Medieval Identity Task – Year 8 History (Australian Curriculum)

MedievalIdentity1

This task is essentially the framework which I use to complete depth studies into Medieval Europe and The Black Death in Year 8 History.

Each year at the beginning of our Year 8 History course, I ask students to create a medieval identity. The identity is referred to across our depth studies on Medieval Europe and The Black Death. Students use the identity to answer questions, complete tasks, and as a basis for the major assignments.

This has been useful for engagement and critical thinking as students are encouraged to make connections between their worlds and the world we are studying.

This idea was inspired by the Society for Creative Anachronism (the SCA): a roleplaying society who are obsessive in creating historically accurate identities. If you’re curious, check out their website: http://www.sca.org/ and their links to research on the Middle Ages: http://www.sca.org/links/misc.html

Note: I limit the research students do to 14th century England purely so their identity could be a victim of the Black Death!

Download all of the files in a single zip file over at Teachers Pay Teachers (WordPress isn’t keen on zip files these days)

Teaching Notes:

1. Within the first week I introduce the concept of feudalism :
The PowerPoint I use is very popular and available here:
http://www.teacherspayteachers.com/Product/Feudalism-Pyramid-Manorialism-Middle-Ages-PowerPoint-Posters-and-Worksheet-834762

2. Then I invite students to pull a ‘rank’ out of a hat (Medieval Identity Rank Cards).
There is only one royal and a limited amount of clergy (monk/nun), nobility and knights. This provides a talking point about how approximately 5% of the population were the ‘ruling classes’ while the remainder were workers.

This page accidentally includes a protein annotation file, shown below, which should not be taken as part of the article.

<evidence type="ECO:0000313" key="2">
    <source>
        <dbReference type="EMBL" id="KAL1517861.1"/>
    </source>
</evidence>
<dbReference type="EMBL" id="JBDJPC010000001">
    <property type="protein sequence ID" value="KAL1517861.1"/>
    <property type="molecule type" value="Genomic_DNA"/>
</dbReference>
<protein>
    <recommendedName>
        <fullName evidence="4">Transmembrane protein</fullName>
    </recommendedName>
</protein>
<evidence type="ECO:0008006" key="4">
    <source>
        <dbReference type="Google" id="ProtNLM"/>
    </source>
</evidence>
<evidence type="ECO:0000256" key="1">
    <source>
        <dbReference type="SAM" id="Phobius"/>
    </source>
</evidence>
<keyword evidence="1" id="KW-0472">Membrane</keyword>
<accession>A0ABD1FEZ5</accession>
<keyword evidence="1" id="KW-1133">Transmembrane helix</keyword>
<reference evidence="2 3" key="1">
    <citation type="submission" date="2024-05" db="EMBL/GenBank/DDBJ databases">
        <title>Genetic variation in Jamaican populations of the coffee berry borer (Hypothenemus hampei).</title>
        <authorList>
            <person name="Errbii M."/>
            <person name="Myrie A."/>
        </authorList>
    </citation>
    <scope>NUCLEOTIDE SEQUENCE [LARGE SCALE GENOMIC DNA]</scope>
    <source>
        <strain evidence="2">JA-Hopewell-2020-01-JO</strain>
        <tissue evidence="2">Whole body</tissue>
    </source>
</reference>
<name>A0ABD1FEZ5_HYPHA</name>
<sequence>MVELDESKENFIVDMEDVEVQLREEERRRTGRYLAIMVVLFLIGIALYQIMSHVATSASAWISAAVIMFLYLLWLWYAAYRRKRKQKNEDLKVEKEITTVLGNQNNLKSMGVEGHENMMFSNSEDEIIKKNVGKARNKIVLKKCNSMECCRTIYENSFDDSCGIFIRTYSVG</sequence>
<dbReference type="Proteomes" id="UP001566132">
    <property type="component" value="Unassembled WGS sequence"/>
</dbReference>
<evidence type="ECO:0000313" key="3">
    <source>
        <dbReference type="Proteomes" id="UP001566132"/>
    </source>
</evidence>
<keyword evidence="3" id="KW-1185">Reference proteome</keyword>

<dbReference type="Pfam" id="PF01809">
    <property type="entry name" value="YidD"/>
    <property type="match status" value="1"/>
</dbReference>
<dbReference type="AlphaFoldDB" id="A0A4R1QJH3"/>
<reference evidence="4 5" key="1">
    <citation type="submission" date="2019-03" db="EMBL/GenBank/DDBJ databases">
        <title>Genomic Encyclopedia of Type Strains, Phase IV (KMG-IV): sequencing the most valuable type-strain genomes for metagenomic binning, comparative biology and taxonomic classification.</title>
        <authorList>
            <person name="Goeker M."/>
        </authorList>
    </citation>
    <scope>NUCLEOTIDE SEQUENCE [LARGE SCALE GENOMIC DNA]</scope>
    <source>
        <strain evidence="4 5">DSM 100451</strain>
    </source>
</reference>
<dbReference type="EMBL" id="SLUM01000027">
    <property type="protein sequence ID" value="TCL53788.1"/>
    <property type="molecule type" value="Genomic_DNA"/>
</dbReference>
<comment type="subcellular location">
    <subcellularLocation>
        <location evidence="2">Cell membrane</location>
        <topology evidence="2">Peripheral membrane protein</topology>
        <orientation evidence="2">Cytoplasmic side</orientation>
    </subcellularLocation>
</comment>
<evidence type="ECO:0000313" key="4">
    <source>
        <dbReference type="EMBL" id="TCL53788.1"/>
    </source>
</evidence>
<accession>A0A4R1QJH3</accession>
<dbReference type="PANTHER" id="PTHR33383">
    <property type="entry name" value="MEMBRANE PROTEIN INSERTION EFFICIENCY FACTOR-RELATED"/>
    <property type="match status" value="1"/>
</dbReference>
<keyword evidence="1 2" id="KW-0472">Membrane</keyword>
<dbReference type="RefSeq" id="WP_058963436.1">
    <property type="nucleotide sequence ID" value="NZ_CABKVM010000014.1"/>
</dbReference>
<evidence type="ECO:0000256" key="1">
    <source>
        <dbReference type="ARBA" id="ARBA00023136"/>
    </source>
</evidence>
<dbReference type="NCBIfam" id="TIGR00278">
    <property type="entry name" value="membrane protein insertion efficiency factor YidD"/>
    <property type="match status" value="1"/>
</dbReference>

3. Students then do the research to find the profile information (Medieval Identity Profile and Medieval Identity Research Links):
a. An appropriate name for a 14th century Englishman or women of that rank.
b. An occupation
c. A family motto
d. A family crest or shield
e. Everyday life including clothing, housing, occupation, free time etc.

4. Students create an A4 (Letter) sized poster showing their information.
In the past I have given students a template, just to keep the posters uniform (Medieval Identity Poster Template) though in the future I might encourage students to design their own.
An example of the Profile Poster:
The posters are then arranged on a pinboard in the Feudal Pyramid, to match the diagram from the Feudalism PowerPoint: http://www.teacherspayteachers.com/Product/Feudalism-Hierachy-Pyramid-of-Power-PowerPoint-and-Poster-834750

6. At the end of our depth study on Medieval Europe, students complete a major assignment: Medieval Identity Comparison.

7. We then commence the depth study on the Black Death. I have been busy upgrading this unit of work to put up on TPT.
My Black Death depth study can be found starting here: http://www.teacherspayteachers.com/Product/What-is-the-Black-Death-Depth-Study-Introduction-ACARA-1456263

8. At the end of our depth study on the Black Death, students complete another major task: Black Death Diary Assignment, whereby they write a diary from the perspective of their medieval identity. Students enjoy this as it is creative and I encourage students to ‘coffee stain’ their paper to get a medieval effect.